The other argument for this case arises simply from observing that many of the deaths reported from COVID-19 have been deaths of people with existing medical conditions. For instance, 17% of Italian COVID-19 patients in intensive care had a history of diabetes, and 49% had hypertension (bit.ly/2KhdrsP). (We will take a look at some equivalent UK intensive care [ICU] figures later.)
“There is a big difference between COVID-19 causing death, and COVID-19 being found in someone who died of other causes… It might appear far more of a killer than flu, simply because of the way deaths are recorded.”
Dr John Lee, professor of pathology and NHS consultant pathologist (retired), The Spectator
The reporting of such aspects, along with other risk factors such as obesity or smoking, has so far (with data emerging only recently) been ‘crude’ in the sense that it has not been adjusted for age. However, deaths from COVID-19 have generally been occurring at high ages. For instance, in Italy, 84% of male deaths have been in those above the age of 70 (ISS statistics as of 26 March 2020), while, at the time of writing, 93% of deaths in the UK have been in those older than 65. At these ages, many people will have some form of ‘existing condition’. For instance, the 2018 Health Survey for England (bit.ly/2x3oByr) shows that among those aged 65 and over, 29% have hypertension, 16% have diabetes, and 30% are obese.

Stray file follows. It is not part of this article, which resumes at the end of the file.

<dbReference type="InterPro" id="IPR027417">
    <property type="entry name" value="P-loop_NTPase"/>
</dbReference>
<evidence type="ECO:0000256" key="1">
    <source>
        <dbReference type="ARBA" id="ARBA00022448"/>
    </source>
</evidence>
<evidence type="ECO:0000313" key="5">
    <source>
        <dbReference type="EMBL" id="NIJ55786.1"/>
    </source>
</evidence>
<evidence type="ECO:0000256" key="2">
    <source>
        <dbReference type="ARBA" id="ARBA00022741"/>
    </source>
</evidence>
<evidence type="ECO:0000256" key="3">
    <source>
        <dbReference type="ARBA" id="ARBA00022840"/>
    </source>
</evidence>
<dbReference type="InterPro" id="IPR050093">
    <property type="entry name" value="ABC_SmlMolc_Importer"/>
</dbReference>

While the differences between countries reduce comparability, it is clear that the prevalence of existing conditions at high ages is not massively out of line with the proportions being seen among those dying from COVID-19.